A general strike against military rule shut businesses in Myanmar on Monday and huge crowds gathered peacefully despite fears of violence after authorities warned that confrontation could be deadly.
Three weeks after seizing power, the junta has failed to stop the daily protests and a civil disobedience movement calling for the reversal of the Feb. 1 coup and release of elected leader Aung San Suu Kyi.
Hundreds of thousands gathered in cities and towns across the country, from the northern hills on the border with China to the central plains, the Irrawaddy river delta and the southern tip of the panhandle, social media images showed.
For protester Kyaw Kyaw in the main city of Yangon, losing pay to join the strike was a small price to pay.
“Nothing’s going to happen if my salary is cut but if we stay under a military dictatorship we’ll be slaves,” he said.
In the capital, Naypyitaw, where the military is headquartered, a police water cannon truck and a fleet of other vehicles closed in to break up a procession of chanting protesters who scattered when police on foot rushed in, wrestling several to the ground.
The response of security forces this month has been less deadly than in earlier bouts of turmoil in almost half a century of direct military rule but three protesters have been killed – two shot dead in Mandalay on Saturday, and a woman who died on Friday after being shot more than a week earlier in Naypyitaw.
The army has said one policeman died of injuries sustained during the protests.
Many civil servants have been staying away from work as part of the civil disobedience campaign and government services have been crippled. The military has accused protesters of intimidation and provoking violence.
Late on Sunday, state-owned media MRTV warned that confrontation could cost lives.
“Protesters are now inciting the people, especially emotional teenagers and youths, to a confrontation path where they will suffer loss of life,” the broadcaster said.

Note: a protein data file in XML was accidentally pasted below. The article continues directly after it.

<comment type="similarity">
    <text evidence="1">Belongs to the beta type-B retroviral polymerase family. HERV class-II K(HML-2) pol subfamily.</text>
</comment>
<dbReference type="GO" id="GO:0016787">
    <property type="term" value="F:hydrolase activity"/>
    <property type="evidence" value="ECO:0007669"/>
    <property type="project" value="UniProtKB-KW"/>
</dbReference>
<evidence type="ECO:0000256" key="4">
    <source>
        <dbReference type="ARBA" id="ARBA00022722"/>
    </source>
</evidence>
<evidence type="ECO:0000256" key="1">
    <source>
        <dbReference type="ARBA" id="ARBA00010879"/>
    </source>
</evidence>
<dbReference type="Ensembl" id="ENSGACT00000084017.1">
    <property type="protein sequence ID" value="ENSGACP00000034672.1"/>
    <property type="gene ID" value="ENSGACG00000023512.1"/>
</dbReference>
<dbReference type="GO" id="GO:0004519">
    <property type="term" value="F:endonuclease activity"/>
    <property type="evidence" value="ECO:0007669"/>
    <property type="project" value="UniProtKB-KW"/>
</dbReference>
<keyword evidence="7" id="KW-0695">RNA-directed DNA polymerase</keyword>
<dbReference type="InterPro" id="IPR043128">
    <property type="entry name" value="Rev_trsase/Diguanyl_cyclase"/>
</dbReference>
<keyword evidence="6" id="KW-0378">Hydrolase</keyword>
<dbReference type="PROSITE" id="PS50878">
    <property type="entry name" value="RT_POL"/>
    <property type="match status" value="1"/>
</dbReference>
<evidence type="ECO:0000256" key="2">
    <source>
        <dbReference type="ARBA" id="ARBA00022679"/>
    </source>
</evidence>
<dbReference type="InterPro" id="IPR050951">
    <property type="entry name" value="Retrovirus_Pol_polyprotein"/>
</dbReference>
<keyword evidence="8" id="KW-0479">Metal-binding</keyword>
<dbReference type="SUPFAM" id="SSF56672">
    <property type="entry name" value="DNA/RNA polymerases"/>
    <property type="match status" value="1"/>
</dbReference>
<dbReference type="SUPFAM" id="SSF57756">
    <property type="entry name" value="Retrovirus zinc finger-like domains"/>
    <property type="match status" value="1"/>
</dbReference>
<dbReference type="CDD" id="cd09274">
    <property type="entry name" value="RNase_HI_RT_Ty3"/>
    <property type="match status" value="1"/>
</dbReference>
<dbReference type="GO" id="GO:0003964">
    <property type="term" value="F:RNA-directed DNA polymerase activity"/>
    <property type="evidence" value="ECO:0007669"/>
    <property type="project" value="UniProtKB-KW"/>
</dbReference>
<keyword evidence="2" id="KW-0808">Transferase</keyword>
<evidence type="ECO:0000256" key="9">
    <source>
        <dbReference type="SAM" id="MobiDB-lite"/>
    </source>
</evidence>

Facebook said on Monday it had removed MRTV’s pages for violations of its standards, including its violence and incitement policy. On Sunday, it deleted the military’s main page for the same reason.
In a country where dates are seen as auspicious, protesters noted the significance of the date 22.2.2021, comparing it with demonstrations on Aug. 8, 1988, when a previous generation staged anti-military protests that were bloodily suppressed.
But that and the government warning did not put people off.
“We need to come out,” said San San Maw, 46, at a main rallying point in Yangon.
Later, riot police lined up, apparently preparing to disperse protesters from outside a U.N. office, but the crowd broke up after singing a festive song that features the line: “Goodbye, we’re going”.
Crowds elsewhere in Yangon melted away by late afternoon.
As well as local stores, international chains announced closures on Monday, including Yum Brands Inc.’s KFC and delivery service Food Panda, owned by Delivery Hero. Southeast Asian company Grab stopped delivery services too, but left its taxis running.
Authorities were “exercising utmost restraint”, the foreign ministry said. It rebuked some countries for remarks it described as interference in Myanmar’s internal affairs.
Several Western countries have condemned the coup and decried violence against protesters.
U.S. Secretary of State Antony Blinken said on Twitter the United States would continue to “take firm action” against authorities violently cracking down on opponents of the coup.
Britain, Germany and Japan have condemned the violence and U.N. Secretary-General Antonio Guterres urged the military to stop repression.
The generals put up with years of sanctions after crushing the 1988 protests and are likely to shrug off pressure again.
The army seized power after alleging fraud in Nov. 8 elections in which Suu Kyi’s party trounced a pro-military party, detaining her and much of the party leadership. The electoral commission dismissed the fraud complaints.
Myanmar’s Assistance Association for Political Prisoners said 640 people have been arrested, charged or sentenced since the coup – including former members of government and opponents of the coup.